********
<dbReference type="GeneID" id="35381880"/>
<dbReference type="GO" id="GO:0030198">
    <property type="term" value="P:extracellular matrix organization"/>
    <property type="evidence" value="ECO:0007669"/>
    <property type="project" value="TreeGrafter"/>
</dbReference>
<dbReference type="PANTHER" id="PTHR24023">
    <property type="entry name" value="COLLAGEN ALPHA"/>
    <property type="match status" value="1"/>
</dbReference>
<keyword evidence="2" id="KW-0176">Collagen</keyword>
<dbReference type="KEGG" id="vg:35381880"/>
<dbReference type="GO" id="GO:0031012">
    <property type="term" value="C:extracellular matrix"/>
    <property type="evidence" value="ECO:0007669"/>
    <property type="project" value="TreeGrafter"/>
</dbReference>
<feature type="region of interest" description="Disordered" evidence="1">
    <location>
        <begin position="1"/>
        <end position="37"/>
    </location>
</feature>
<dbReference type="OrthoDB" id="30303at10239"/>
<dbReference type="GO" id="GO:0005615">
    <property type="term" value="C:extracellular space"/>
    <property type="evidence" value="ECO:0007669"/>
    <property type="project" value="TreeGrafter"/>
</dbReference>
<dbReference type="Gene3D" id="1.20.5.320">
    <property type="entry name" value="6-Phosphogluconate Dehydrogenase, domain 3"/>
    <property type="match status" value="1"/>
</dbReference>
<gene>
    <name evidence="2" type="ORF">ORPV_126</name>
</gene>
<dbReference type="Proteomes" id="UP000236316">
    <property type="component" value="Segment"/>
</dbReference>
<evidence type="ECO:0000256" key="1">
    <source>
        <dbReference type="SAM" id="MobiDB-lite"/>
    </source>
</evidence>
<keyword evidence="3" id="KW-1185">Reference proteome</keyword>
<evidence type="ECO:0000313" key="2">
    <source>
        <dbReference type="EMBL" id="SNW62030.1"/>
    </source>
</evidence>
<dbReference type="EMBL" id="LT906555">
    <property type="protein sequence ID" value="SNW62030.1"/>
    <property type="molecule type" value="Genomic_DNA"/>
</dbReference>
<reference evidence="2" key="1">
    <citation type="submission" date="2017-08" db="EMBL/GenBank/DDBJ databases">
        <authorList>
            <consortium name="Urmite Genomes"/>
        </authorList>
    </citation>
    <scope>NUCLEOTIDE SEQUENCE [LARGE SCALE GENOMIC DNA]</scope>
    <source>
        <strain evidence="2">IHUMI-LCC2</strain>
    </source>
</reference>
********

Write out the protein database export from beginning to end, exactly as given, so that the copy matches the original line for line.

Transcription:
<dbReference type="GeneID" id="35381880"/>
<dbReference type="GO" id="GO:0030198">
    <property type="term" value="P:extracellular matrix organization"/>
    <property type="evidence" value="ECO:0007669"/>
    <property type="project" value="TreeGrafter"/>
</dbReference>
<dbReference type="PANTHER" id="PTHR24023">
    <property type="entry name" value="COLLAGEN ALPHA"/>
    <property type="match status" value="1"/>
</dbReference>
<keyword evidence="2" id="KW-0176">Collagen</keyword>
<dbReference type="KEGG" id="vg:35381880"/>
<dbReference type="GO" id="GO:0031012">
    <property type="term" value="C:extracellular matrix"/>
    <property type="evidence" value="ECO:0007669"/>
    <property type="project" value="TreeGrafter"/>
</dbReference>
<feature type="region of interest" description="Disordered" evidence="1">
    <location>
        <begin position="1"/>
        <end position="37"/>
    </location>
</feature>
<dbReference type="OrthoDB" id="30303at10239"/>
<dbReference type="GO" id="GO:0005615">
    <property type="term" value="C:extracellular space"/>
    <property type="evidence" value="ECO:0007669"/>
    <property type="project" value="TreeGrafter"/>
</dbReference>
<dbReference type="Gene3D" id="1.20.5.320">
    <property type="entry name" value="6-Phosphogluconate Dehydrogenase, domain 3"/>
    <property type="match status" value="1"/>
</dbReference>
<gene>
    <name evidence="2" type="ORF">ORPV_126</name>
</gene>
<dbReference type="Proteomes" id="UP000236316">
    <property type="component" value="Segment"/>
</dbReference>
<evidence type="ECO:0000256" key="1">
    <source>
        <dbReference type="SAM" id="MobiDB-lite"/>
    </source>
</evidence>
<keyword evidence="3" id="KW-1185">Reference proteome</keyword>
<evidence type="ECO:0000313" key="2">
    <source>
        <dbReference type="EMBL" id="SNW62030.1"/>
    </source>
</evidence>
<dbReference type="EMBL" id="LT906555">
    <property type="protein sequence ID" value="SNW62030.1"/>
    <property type="molecule type" value="Genomic_DNA"/>
</dbReference>
<reference evidence="2" key="1">
    <citation type="submission" date="2017-08" db="EMBL/GenBank/DDBJ databases">
        <authorList>
            <consortium name="Urmite Genomes"/>
        </authorList>
    </citation>
    <scope>NUCLEOTIDE SEQUENCE [LARGE SCALE GENOMIC DNA]</scope>
    <source>
        <strain evidence="2">IHUMI-LCC2</strain>
    </source>
</reference>